Schenectady County

Months after fire, Oscar’s getting ready to reopen

The charred ruins of Oscar’s Smokehouse were still smoldering when the Quintal family resolved to re

The charred ruins of Oscar’s Smokehouse were still smoldering when the Quintal family resolved to rebuild their landmark business.

Joq Quintal was already scribbling down ideas for the layout of the new structure. Mike Munter, a Middle Grove builder who designed an addition on the old building, was offering suggestions for the new facade.

Now, less than six months after the fire all but leveled the popular business, the Quintal family is getting ready to start smoking its prized meats and cheeses again.

“It’s really come a long ways,” said Quintal, as he surveyed the spacious retail area in the front of the new building. Joq Quintal, known as Jake, is the manager of the business founded by his grandfather, Oscar Quintal, in the 1940s.

Workers have nearly completed the new facade, installed two state-of-the-art smokers and are putting the finishing touches on the interior. Within the next two weeks, Quintal is hoping to have the U.S. Department of Agriculture inspect the new facility, which could allow smoking to begin during the first week in February.

“Everybody is champing at the bit waiting to get back,” he said recently.

From the outside, the new Oscar’s looks remarkably like the old Oscar’s. The building’s eaves and red barn siding seem almost identical to those consumed by flames in early September.

But the new store is anything but the Oscar’s of old. The front counter area was expanded from 250 square feet to about 1,125 square feet, which will allow the new store to streamline service. There’s a deli and even a small sitting area.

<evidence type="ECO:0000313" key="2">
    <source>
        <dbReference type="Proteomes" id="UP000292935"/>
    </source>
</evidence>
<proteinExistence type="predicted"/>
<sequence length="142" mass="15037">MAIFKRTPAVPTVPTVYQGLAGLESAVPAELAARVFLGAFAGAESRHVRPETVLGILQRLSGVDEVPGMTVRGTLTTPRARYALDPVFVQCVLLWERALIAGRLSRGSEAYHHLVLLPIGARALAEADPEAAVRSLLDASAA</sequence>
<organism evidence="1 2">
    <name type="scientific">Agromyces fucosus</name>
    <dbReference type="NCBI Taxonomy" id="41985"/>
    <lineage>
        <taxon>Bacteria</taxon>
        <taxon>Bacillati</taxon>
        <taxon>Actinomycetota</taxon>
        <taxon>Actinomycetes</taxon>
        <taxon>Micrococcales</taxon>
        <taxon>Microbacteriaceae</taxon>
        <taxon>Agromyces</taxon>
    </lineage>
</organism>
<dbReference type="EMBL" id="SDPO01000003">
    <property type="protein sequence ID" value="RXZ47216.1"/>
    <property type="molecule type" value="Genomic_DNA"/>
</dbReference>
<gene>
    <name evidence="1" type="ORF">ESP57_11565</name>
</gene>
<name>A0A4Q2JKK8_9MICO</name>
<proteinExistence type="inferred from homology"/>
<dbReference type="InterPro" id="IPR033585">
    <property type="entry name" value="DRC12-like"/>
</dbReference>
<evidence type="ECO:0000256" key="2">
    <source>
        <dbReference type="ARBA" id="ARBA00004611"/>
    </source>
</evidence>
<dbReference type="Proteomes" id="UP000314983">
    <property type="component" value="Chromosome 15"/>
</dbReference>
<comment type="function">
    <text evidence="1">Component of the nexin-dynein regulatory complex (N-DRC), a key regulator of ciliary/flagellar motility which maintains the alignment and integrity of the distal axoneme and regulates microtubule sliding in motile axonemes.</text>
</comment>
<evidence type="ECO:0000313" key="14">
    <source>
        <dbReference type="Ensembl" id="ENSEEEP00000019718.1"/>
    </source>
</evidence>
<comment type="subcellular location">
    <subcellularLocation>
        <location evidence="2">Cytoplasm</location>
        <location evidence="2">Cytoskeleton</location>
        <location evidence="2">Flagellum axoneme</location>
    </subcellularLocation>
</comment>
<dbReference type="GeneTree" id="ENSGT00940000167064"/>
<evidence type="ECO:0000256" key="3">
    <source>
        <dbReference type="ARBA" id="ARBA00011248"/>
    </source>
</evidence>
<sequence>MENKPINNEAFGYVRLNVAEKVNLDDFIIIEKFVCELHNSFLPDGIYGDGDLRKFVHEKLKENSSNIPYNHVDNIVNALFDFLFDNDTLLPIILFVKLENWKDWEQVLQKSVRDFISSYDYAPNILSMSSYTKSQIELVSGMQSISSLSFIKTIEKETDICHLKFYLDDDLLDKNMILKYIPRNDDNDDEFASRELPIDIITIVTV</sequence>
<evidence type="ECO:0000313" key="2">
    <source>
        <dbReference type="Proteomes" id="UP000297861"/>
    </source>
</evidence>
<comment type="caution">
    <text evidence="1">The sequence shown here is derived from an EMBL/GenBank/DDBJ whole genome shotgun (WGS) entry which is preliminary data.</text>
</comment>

Overall, the 9,500-square-foot building is slightly smaller than its predecessor, which was composed of three wings that were added on to the original, built in 1946. The more open floor plan allows better use of space, Quintal said.

Modern smokers should also help keep Oscar’s product more uniform and will also help increase capacity.

One of the large walk-in smokers will be capable of smoking a ton at one time, Quintal said.

The new facility features geothermal heating, LED lights and uses propane instead of oil, all of which will make it far more energy efficient.

All the improvements boosted the overall cost of the project to about $1.5 million — $500,000 more than the insurance settlement from the fire — but will help reduce overhead by thousands of dollars each year.

Of course, there are still some relics.

They were able to salvage the old wooden cooler door from the fire and have attached it to the new walk-in by the front counter.

Bricks from the old smoker were also salvaged and used to make a monument to Oscar Quintal in front of the building.

And Oscar’s picture — one of the few things Jake Quintal was able to salvage from the burning building — will be returned to its normal place by the cash register.

The Quintals envision opening for business during the second weekend in February. They’ll need at least nine days to smoke their products once they receive federal approvals.

For many fans of Oscar’s — a frequent destination of skiers returning from Gore Mountain in nearby North Creek — the grand opening can’t come soon enough. On a sunny recent Saturday afternoon, a steady procession of vehicles drove to the end of Raymond Lane to the still-under-construction building, drivers hoping to find Oscar’s renowned smoked meats and cheeses.

“It’s a constant flow,” said owner Jerry Quintal, Jake’s father and Oscar’s son, as he watched another truck loop through the parking lot.

The fire and overall uncertainty over the fate of Oscar’s caused a regionwide scramble for the remaining inventory last fall. Less than a day after the fire, a woman called Bean’s Country Store in Queensbury inquiring if they still had some of Oscar’s applewood-smoked bacon.

“They said they had 25 pounds left,” Jerry Quintal recalled. “She said ‘Hold it, I’ll be there in a minute to buy it all.’ ”

Bob Dugan, the meat supervisor at the Niskayuna Co-op, witnessed a similar phenomenon. As soon as word got out about the fire, his supply of Oscar’s products was history.

“In about a day or so, the stuff was gone,” he said.

Dugan said he still fields frequent calls from customers wondering if and when the co-op will carry the brand again. He said the inquiries have only increased with the publicity around the coming grand opening.

“They’re deprived and they want it,” he said. “They’re waiting with anticipation.”

Jeff Moeckel counts himself among the many North Country visitors eagerly awaiting Oscar’s return. The Saratoga Springs resident and season-pass holder at Gore said he tries to get all his meat from the smokehouse because of its quality.

“We miss it.”

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